Mismatched Discourse in Petition Offices of Chinese Courts

Research output: Journal Publications and Reviews (RGC: 21, 22, 62)21_Publication in refereed journalpeer-review

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Original languageEnglish
Pages (from-to)212-241
Journal / PublicationLaw and Social Inquiry
Volume41
Issue number1
Publication statusPublished - 2016

Abstract

Based on participation observations and interviews with petitioners and petition officials in Chinese courts, this article analyzes how the petitioning discourse is organized and how it influences the dispute resolution process. It finds that the discourses between the petitioners and the petition officials are mismatched. The petitioners fight to frame their disputes in legal terms, while the petition officials use a “channeling discourse” to divert the petitioners to legal or extralegal institutions. The two types of discourse barely confront each other; nor are the substantive issues seriously debated. Since being channeled into other institutions does not resolve their disputes, petitioners start calling their petitioning experiences as injurious, blaming officials, and making new claims. Disputes are thus reproduced. The research sheds light on the petitioners’ legal consciousness and the operation of the petition system in China, and explores the contextual reasons why the phenomenon of mismatched discourses occurs in China.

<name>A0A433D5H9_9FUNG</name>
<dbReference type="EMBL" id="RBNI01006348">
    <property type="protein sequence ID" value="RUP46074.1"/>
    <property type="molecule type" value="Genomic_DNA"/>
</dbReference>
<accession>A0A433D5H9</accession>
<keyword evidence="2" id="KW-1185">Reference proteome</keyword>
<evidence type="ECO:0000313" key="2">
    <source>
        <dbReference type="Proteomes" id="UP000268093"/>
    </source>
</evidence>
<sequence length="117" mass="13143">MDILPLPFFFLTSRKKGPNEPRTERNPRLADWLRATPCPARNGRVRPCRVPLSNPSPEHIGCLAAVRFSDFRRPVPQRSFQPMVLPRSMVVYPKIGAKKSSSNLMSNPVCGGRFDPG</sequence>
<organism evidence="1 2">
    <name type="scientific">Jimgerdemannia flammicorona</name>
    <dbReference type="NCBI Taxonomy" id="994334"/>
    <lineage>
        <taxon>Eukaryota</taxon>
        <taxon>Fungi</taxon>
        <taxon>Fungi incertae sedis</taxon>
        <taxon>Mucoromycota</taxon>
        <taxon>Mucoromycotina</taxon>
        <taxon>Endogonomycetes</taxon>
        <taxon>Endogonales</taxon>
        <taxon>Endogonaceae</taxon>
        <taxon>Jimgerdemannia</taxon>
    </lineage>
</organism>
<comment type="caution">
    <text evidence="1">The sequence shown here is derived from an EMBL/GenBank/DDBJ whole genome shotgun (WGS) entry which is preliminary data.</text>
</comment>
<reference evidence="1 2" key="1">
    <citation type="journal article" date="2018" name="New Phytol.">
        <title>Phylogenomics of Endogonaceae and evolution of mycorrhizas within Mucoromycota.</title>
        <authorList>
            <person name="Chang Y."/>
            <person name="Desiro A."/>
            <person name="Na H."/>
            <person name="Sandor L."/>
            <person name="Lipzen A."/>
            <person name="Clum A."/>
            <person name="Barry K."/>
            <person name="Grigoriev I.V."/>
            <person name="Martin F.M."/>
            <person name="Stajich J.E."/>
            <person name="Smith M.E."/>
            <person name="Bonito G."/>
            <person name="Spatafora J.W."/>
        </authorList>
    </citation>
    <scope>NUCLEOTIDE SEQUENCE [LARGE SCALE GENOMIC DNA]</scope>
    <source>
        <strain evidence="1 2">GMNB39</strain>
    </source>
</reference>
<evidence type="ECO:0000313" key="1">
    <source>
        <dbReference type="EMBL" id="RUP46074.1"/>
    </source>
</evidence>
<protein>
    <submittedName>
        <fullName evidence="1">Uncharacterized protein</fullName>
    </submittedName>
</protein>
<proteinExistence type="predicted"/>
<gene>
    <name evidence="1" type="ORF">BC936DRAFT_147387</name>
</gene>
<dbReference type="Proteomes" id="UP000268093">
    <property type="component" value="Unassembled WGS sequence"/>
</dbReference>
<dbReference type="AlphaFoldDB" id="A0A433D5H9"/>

Citation Format(s)

Mismatched Discourse in Petition Offices of Chinese Courts. / He, Xin; Feng, Yuqing.

In: Law and Social Inquiry, Vol. 41, No. 1, 2016, p. 212-241.

Research output: Journal Publications and Reviews (RGC: 21, 22, 62)21_Publication in refereed journalpeer-review